11 Wire grid polarizer Inductive-capacitive grids Hertz (1888) first used a wire grid polarizer for testing the newly discovered radio wave. J.T. Adams and L.C. Botten J. Opt. (Paris) 10, 109–17 (1979). R. Ulrich, K. F. Renk, and L. Genzel, IEEE Trans. Microwave Theory Tech. 11, 363 (1963). C. Compton, R. D. McPhedran, G. H. Derrick, and L. C. Botten, Infrared Phys. 23, 239 (1983). Nearly 100% of the incident energy is transmitted at resonance frequencies for TM polarization

12 Poles and zeros of the scattering matrix tFtF  (nm) |tF|2|tF|2 E. Popov et al., PRB 62, (2000). tF tF  - z - p rFrF -Global analysis. -Why does the pole exist? Why does the zero exist? Why are they close or not to the real axis? The Fano-type formula is very elegant but does not explain why the pole exist, why it is close or not to the real axis.

13 tF =tF = t A 2 exp(ik 0 nd)  r A 2 exp(2ik 0 nd) The surface-mode interpretation you assume that inside the grating, the light is transmitted from the top to the bottom interfaces only via the fundamental evanescent mode of the hole array. (Doing that, one obtains a FP formula, where the exponential factor is small because the effective index is imaginary. The resonant transmission is then explained as a resonance of the rA and tA coefficients.) Doing that you obtain a FP-like analytical expression of the transmission coefficient. This is great but not completely satisfactory since the resonance of the transmission coefficient is explained through the resonance of another scattering coefficient. This is something like shifting the real problem. Le probleme avec cette interpretation, c'est que peu de temps apres de nouvelles manips ont montre que la TEO pouvait etre reproduite a des ld bcp plus grandes, ds l'infrarouge puis ds le domaine THz. La le metal peut etre considerer comme quasi parfait et l'interpretation à base de plasmon de surface you assume that inside the grating, the light is transmitted from the top to the bottom interfaces only via the fundamental evanescent mode of the hole array. (Doing that, one obtains a FP formula, where the exponential factor is small because the effective index is imaginary. The resonant transmission is then explained as a resonance of the rA and tA coefficients.) Doing that you obtain a FP-like analytical expression of the transmission coefficient. This is great but not completely satisfactory since the resonance of the transmission coefficient is explained through the resonance of another scattering coefficient. This is something like shifting the real problem. Le probleme avec cette interpretation, c'est que peu de temps apres de nouvelles manips ont montre que la TEO pouvait etre reproduite a des ld bcp plus grandes, ds l'infrarouge puis ds le domaine THz. La le metal peut etre considerer comme quasi parfait et l'interpretation à base de plasmon de surface L. Martín-Moreno, F. Garcia-Vidal & J. Pendry, Phys. Rev. Lett. 86, 1114 (2001). Resonance-assisted tunneling  (nm) rArA rArA tAtA tFtF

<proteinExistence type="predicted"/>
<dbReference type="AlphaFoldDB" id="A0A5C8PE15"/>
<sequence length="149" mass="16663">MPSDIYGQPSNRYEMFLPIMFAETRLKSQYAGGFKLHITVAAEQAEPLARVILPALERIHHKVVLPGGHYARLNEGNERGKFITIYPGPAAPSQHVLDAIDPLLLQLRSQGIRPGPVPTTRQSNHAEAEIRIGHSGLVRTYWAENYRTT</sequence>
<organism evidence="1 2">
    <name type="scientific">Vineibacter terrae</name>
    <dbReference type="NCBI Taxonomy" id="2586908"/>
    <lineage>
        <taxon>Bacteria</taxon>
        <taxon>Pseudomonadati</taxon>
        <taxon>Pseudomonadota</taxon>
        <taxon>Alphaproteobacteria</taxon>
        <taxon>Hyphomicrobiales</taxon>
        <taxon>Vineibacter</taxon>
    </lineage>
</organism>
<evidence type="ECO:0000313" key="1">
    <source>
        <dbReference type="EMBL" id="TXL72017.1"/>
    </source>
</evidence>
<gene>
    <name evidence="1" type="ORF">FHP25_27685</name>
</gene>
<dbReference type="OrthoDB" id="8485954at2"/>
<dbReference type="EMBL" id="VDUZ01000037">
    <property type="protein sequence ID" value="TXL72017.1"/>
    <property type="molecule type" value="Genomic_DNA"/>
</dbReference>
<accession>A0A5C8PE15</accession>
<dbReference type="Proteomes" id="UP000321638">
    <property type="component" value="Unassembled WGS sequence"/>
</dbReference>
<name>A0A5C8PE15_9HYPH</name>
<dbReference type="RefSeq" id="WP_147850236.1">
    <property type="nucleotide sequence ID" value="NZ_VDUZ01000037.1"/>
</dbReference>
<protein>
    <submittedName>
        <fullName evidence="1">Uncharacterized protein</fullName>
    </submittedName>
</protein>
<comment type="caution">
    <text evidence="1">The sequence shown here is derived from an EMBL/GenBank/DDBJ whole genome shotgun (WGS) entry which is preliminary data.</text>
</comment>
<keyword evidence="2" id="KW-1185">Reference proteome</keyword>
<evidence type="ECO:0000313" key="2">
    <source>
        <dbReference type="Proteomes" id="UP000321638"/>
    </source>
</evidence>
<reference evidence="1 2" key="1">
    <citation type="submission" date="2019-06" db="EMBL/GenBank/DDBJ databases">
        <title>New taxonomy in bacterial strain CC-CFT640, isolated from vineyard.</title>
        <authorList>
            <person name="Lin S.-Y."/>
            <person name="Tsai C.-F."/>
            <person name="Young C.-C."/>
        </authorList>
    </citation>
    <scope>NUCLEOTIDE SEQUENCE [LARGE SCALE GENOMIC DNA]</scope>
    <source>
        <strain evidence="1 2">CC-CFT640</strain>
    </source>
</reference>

14 1/ P. Lalanne, J.C. Rodier and J.P. Hugonin, J. Opt. A 7, 422 (2005). k // Mode of the perforated interface = pole of r A or t A The surface-mode interpretation SPP of the flat interface Black board : flat SPP versus surface mode of the corrugated surface Black board : flat SPP versus surface mode of the corrugated surface |H y | Hybrid character

15 tF =tF = t A 2 exp(ik 0 nd)  r A 2 exp(2ik 0 nd) The surface-mode interpretation Reinforce the initial SPP vision L. Martín-Moreno, F. Garcia-Vidal & J. Pendry, Phys. Rev. Lett. 86, 1114 (2001). Resonance-assisted tunneling  (nm) rArA  reinforcement of the initial vision of a SPP assisted effect rArA tAtA tFtF

16 Theory : J. Pendry, L. Martín-Moreno & F. Garcia- Vidal, Science 305, 847 (2004). Experimental verification : P. Hibbins et al., Science 308, 670 (2004). The surface-mode also exists as perfect conductor "SPOOF" SPP